Corporate philanthropy. Oxymoron or force for good?
By its very nature, a corporation cannot be altruistic. A corporation, no matter how many altruistic or philanthropic individuals it employs, is a capitalist construct. It must make a profit or die.
And while I understand that a great deal of cause-related marketing begins with sincerity and a desire to help on the part of an individual or group of individuals, the combination of product marketing with charitable giving will always be more about the marketing and less about the charitable cause. How could it be otherwise?
When people ask me what’s wrong with corporate pink ribbon campaigns to raise awareness of breast cancer, it’s hard to sum up a response that’s clear and concise. It’s a complicated issue, one I’ve been writing about here for most of the past month, trying to examine it from multiple perspectives. Someone leaves a private comment asking, “What’s so wrong with Yoplait’s pink lid campaign? If just one woman looks at that lid and is reminded that it’s time for her annual mammogram, follows through and schedules it, isn’t that worthwhile?”
My answer is that, more likely than not, that one woman will fit a marketing profile that the corporation is hoping to attract and keep with positive brand association, a customer with purchasing power to enhance the corporation’s bottom line. That one woman is likely to be white, middle or upper-class, well-educated and in possession of health insurance.
Think about it. The entire thrust of “awareness” campaigns is to remind women to do regular self-exams and to get a mammogram. See your doctor and get a mammogram. Early detection, we’re told again and again, saves lives. But is that last statement really true? Or, does early detection only lengthen the amount of time a woman lives with the knowledge that she has breast cancer, all the while being subjected to debilitating and disfiguring medical treatments? Are we increasing our risk of breast cancer by subjecting ourselves to the radiation of mammography?
These are credible questions that some researchers have started to raise, but the establishment medical community that profits from a steady stream of insured patients entering the system via mammography testing, and continuing through CT scans, biopsies, surgeries, radiation, chemotherapy and expensive drug treatments – is not likely to ask itself. That established medical community includes the manufacturers of medical equipment, x-ray film, big pharmaceutical companies, and the like.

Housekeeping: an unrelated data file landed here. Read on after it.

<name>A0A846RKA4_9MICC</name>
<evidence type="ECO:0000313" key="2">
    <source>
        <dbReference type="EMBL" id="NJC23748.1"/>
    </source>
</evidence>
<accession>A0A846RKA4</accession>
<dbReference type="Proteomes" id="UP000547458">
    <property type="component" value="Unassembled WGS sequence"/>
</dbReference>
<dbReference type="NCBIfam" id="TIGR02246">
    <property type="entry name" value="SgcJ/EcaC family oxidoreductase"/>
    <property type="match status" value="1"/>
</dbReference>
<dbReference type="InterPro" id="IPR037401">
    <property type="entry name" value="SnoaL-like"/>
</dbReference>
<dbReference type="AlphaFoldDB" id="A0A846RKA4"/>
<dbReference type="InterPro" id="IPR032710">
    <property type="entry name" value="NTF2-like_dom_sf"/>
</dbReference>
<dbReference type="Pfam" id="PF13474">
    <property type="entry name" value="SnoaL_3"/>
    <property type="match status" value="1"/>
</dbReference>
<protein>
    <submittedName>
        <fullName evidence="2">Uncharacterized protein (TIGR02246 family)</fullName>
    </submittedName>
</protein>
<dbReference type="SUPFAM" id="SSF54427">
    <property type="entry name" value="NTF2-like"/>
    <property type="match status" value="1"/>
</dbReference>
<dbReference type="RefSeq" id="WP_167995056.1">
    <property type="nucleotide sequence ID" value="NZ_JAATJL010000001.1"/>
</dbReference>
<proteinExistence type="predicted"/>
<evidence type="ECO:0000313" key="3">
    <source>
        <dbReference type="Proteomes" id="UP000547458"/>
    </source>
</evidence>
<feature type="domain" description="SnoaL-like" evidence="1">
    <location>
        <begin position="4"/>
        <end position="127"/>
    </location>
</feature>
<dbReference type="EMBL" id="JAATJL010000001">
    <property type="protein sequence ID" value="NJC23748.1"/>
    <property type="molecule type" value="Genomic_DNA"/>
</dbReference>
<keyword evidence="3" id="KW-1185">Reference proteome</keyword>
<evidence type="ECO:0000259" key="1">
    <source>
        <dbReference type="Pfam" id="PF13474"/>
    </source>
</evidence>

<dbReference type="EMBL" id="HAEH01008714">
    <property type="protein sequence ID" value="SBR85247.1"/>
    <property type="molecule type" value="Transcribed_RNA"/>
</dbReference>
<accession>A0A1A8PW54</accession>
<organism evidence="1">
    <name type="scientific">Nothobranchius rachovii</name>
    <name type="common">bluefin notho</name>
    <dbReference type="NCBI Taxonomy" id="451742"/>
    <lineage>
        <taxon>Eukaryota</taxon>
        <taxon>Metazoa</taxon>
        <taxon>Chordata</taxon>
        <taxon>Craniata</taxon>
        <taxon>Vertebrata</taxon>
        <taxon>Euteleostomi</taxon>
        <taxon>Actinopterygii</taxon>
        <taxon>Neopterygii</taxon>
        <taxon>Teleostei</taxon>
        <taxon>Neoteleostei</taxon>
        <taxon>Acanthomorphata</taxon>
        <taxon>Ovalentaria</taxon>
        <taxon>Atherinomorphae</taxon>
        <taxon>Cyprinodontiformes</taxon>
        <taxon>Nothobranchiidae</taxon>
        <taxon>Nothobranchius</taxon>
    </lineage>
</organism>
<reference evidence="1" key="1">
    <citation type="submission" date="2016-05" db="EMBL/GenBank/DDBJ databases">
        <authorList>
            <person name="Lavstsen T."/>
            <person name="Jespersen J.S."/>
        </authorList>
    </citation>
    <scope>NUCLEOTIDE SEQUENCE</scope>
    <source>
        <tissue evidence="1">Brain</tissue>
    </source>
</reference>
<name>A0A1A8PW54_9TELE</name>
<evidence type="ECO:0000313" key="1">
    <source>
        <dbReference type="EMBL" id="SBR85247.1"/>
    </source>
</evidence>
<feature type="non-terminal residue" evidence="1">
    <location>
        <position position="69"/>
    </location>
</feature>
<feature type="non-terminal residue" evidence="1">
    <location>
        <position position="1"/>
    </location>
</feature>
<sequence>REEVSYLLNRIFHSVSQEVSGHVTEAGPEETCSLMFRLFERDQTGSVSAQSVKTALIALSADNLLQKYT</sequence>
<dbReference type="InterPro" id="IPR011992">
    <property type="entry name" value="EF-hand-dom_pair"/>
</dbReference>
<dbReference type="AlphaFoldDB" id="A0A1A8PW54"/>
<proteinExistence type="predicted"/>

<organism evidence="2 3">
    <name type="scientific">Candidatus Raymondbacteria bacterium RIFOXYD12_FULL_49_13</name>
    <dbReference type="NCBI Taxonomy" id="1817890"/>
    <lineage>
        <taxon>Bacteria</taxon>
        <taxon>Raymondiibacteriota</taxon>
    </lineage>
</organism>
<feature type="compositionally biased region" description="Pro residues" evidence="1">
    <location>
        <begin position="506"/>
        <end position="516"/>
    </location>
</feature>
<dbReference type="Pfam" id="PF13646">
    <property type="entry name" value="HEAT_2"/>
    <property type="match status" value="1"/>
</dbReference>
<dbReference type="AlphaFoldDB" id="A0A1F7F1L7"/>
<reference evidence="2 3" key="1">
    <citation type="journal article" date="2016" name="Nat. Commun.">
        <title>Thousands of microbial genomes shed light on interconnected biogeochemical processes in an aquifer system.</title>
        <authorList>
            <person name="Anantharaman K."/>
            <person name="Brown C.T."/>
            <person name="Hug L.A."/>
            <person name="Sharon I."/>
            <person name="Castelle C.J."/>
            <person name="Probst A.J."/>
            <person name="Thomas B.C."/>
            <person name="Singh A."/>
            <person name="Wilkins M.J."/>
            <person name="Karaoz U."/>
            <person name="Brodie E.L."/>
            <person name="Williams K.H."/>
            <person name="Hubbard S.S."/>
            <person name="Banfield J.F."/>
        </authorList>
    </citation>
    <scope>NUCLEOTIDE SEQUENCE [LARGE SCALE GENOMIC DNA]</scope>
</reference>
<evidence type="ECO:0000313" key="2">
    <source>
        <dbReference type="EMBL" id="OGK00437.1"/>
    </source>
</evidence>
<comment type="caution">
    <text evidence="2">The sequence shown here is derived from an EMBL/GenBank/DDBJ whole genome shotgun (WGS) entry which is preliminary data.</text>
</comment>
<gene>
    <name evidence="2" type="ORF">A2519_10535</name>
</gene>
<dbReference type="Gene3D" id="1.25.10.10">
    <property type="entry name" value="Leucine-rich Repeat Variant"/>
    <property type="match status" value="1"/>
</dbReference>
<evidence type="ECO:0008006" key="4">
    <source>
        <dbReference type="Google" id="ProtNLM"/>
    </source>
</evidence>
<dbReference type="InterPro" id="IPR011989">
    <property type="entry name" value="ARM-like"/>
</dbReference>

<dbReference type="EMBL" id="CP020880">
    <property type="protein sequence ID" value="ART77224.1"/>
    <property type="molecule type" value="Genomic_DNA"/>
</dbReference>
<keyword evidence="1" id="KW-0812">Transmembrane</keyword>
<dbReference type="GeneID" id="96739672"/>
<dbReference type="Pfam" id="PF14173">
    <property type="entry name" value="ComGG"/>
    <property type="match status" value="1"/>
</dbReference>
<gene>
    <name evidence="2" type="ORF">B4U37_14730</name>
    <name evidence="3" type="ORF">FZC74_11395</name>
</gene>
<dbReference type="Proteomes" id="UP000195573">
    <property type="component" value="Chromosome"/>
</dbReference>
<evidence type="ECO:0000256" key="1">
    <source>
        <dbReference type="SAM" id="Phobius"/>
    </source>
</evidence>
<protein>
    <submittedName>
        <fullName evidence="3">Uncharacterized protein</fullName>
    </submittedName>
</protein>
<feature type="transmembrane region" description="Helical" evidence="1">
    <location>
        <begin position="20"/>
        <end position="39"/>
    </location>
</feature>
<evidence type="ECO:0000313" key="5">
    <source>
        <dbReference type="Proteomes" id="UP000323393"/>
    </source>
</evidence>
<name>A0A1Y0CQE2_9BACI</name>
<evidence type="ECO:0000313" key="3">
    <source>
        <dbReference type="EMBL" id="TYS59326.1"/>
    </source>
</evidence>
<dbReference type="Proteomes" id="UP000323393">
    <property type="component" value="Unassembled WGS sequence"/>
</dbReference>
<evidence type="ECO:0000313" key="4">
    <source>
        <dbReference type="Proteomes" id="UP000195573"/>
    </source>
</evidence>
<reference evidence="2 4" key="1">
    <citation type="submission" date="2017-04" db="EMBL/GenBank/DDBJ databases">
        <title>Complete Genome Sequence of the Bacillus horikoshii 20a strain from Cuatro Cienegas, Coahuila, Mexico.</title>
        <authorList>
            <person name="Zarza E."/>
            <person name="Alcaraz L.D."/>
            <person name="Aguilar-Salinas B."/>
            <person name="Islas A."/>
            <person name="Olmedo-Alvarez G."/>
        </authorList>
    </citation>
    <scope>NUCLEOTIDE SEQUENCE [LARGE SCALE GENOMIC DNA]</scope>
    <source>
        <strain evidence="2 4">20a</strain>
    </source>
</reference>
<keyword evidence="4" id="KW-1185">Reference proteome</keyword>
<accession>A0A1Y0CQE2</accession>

When so much money for breast cancer is raised by corporations with a competing interest in maintaining the status-quo in cancer detection and treatment, what happens to the voices of dissent? The voices calling for new approaches? The voices urging more funding to discover the causes of breast cancer so that women are spared from ever getting it in the first place?
Today’s approach to breast cancer is two-fold: personal responsibility (self-exams, healthy lifestyle, early detection, positive attitude, cheerful survivor) and medical treatment (surgery, radiation, drugs). Both aspects are important, but why have we limited ourselves to these approaches alone?
How much of the money raised by encouraging women to shop for pink ribbon products is going to organizations or researchers concerned with the socio-economic aspects of breast cancer? How about research into possible connections between environmental pollution and breast cancer?
The answer is that not enough money is being directed towards breast cancer prevention, and that is largely because we have allowed corporations to have undue influence over where and how charitable dollars are directed in this fight. Take a closer look at the interconnectedness of big corporate giving and their recipients and I guarantee you you will not like what you see.
Then again, you can choose not to look and just go to the mall. Corporate America is literally banking on the laudanum effects of shopping to keep us from raising some political hell.